Earlier this week Ashoka Mody, one of the original troika representatives when they took hold of the Irish economy last year, has admitted that austerity alone was a mistake.
Then the Taoiseach comes up with “well, hindsight is a wonderful thing.”. Yes, Enda, it is, but there was no need for hindsight when many economists, including Nobel prize winner Paul Krugman, economics popularist David McWilliams and your’s truly told you so back then. It’s information that can be found in standard textbooks for third-level economics studies.
But I suppose you need to be a VSP (Very Serious Person) to be taken seriously.
In the first series of Blackadder, the king sends a messenger away telling him: “I don’t like that news, bring me some other news!” The messenger leaves the room and immediately returns, saying exactly the opposite of what he had just said. At the moment we’re all like Brian Blessed’s wonderful King Richard IV – we don’t want to hear the bad news, and both sides of the current referendum campaign are telling us it could be different.
I’ve been musing over the scenario facing us regarding a possible Eurozone exit, assuming we follow the route that now seems inevitable for Greece. Our crisis was different to that of Greece – there they had a government debt problem that became a banking problem. Here it was the other way around. Either way, we’ve ended up at the same place and we need to keep a close eye on Greece now as they are the canary in the coal mine. I think in a few ways we’re in better shape, the most important of which is that many Irish people do still have money, they just aren’t spending it at present. If we can get them to stop hoarding it in European banks, but rather to invest it directly into the Irish economy, we can fund ourselves, we won’t need bailouts from Europe. This recent pronouncement that we’ll be unable to return to the bond markets is such so much fear-mongering nonsense. The markets have no memory, they will move on.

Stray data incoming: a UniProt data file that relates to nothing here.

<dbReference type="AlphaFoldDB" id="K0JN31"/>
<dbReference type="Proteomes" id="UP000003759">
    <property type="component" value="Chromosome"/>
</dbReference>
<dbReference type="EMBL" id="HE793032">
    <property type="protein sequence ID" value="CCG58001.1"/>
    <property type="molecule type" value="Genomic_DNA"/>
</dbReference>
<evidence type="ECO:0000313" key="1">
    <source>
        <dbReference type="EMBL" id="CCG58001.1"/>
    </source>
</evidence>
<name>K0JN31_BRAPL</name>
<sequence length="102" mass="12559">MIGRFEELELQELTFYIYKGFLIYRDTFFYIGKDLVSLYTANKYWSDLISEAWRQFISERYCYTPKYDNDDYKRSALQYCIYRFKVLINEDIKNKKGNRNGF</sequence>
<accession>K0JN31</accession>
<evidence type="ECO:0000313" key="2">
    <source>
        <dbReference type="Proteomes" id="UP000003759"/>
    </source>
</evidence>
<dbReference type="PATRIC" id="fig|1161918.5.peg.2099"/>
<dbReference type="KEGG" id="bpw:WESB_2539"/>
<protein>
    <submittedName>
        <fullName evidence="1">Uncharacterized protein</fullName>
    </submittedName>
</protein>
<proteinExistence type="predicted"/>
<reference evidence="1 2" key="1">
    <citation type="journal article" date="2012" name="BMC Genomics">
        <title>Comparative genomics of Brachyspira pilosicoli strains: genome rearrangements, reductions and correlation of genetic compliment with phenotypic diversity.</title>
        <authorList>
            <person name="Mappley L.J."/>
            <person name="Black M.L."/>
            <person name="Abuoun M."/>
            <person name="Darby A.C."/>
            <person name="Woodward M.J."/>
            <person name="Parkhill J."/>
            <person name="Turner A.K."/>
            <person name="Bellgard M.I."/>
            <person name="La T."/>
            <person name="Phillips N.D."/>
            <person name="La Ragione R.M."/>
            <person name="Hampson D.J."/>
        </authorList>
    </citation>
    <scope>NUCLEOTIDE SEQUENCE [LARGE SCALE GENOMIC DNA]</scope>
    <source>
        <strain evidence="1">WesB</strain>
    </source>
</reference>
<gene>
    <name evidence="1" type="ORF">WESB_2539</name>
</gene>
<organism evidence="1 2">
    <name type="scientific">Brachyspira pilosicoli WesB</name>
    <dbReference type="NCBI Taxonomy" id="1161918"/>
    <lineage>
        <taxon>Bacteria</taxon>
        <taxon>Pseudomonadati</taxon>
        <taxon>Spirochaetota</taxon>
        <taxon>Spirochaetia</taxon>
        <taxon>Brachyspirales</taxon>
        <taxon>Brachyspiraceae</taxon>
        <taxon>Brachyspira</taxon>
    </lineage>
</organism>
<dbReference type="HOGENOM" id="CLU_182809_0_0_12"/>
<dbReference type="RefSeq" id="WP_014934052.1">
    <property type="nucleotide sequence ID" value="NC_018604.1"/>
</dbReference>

But what will happen if we leave the Eurozone? There is no question that a new currency will be significantly devalued compared to the Euro. This is because of confidence factors that are inevitable in such a situation. People will want to hold euros during any change, and the initial differential in demand between the two currencies means that the new currency will cost less. This means that anything we import – in particular fuel and medicines, will increase in price, and we all know the knock-on effect of fuel prices. The ubiquitous “sun holiday” will become a luxury few can afford. Our standard of living will drop significantly; in fact we’ll achieve overnight what the Fiscal Treaty aims to achieve in 5 years. So austerity is here to stay, for a while, no matter which choice we make next Thursday.
That’s the bad news, is there any good news? A weaker currency than our major trading partners means a boost in exports. We can also expect to see more local shopping – buying from and selling to each other. A current account surplus (resulting from export trade) along with private savings means we can fund ourselves. We will be able to borrow on the bond markets if we need to, because the markets like a country with low debt. At present, the EU wants to increase our debt burden. We need debt forgiveness; we need relief for our mortgage holders in negative equity, and an organised, clearly communicated default on our sovereign debt to European banks, debt which should never have been made sovereign to begin with.